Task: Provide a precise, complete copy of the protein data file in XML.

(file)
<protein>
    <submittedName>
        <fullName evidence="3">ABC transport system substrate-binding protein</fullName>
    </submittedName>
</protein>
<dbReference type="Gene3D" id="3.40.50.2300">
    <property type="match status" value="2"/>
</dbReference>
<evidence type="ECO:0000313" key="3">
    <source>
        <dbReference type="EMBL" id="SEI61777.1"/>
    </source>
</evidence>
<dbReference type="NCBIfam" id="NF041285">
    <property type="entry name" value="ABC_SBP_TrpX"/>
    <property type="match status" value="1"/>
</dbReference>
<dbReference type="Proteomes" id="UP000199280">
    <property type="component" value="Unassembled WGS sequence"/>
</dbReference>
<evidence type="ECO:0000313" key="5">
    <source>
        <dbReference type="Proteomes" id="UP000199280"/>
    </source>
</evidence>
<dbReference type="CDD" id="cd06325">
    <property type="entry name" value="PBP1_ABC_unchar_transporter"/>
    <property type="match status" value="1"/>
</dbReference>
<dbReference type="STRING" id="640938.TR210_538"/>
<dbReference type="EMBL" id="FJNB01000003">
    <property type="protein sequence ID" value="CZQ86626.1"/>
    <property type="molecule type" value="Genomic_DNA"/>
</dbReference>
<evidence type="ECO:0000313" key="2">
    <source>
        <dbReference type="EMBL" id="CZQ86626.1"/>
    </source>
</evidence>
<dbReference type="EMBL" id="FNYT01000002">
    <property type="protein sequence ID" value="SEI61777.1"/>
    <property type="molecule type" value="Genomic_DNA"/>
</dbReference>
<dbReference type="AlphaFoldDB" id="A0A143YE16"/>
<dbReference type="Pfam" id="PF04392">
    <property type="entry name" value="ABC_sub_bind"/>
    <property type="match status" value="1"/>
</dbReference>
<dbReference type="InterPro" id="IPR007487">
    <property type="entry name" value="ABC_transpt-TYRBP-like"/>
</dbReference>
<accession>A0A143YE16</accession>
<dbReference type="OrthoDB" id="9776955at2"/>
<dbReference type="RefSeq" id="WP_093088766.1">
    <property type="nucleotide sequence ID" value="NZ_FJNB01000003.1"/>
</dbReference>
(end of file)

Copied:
<protein>
    <submittedName>
        <fullName evidence="3">ABC transport system substrate-binding protein</fullName>
    </submittedName>
</protein>
<dbReference type="Gene3D" id="3.40.50.2300">
    <property type="match status" value="2"/>
</dbReference>
<evidence type="ECO:0000313" key="3">
    <source>
        <dbReference type="EMBL" id="SEI61777.1"/>
    </source>
</evidence>
<dbReference type="NCBIfam" id="NF041285">
    <property type="entry name" value="ABC_SBP_TrpX"/>
    <property type="match status" value="1"/>
</dbReference>
<dbReference type="Proteomes" id="UP000199280">
    <property type="component" value="Unassembled WGS sequence"/>
</dbReference>
<evidence type="ECO:0000313" key="5">
    <source>
        <dbReference type="Proteomes" id="UP000199280"/>
    </source>
</evidence>
<dbReference type="CDD" id="cd06325">
    <property type="entry name" value="PBP1_ABC_unchar_transporter"/>
    <property type="match status" value="1"/>
</dbReference>
<dbReference type="STRING" id="640938.TR210_538"/>
<dbReference type="EMBL" id="FJNB01000003">
    <property type="protein sequence ID" value="CZQ86626.1"/>
    <property type="molecule type" value="Genomic_DNA"/>
</dbReference>
<evidence type="ECO:0000313" key="2">
    <source>
        <dbReference type="EMBL" id="CZQ86626.1"/>
    </source>
</evidence>
<dbReference type="EMBL" id="FNYT01000002">
    <property type="protein sequence ID" value="SEI61777.1"/>
    <property type="molecule type" value="Genomic_DNA"/>
</dbReference>
<dbReference type="AlphaFoldDB" id="A0A143YE16"/>
<dbReference type="Pfam" id="PF04392">
    <property type="entry name" value="ABC_sub_bind"/>
    <property type="match status" value="1"/>
</dbReference>
<dbReference type="InterPro" id="IPR007487">
    <property type="entry name" value="ABC_transpt-TYRBP-like"/>
</dbReference>
<accession>A0A143YE16</accession>
<dbReference type="OrthoDB" id="9776955at2"/>
<dbReference type="RefSeq" id="WP_093088766.1">
    <property type="nucleotide sequence ID" value="NZ_FJNB01000003.1"/>
</dbReference>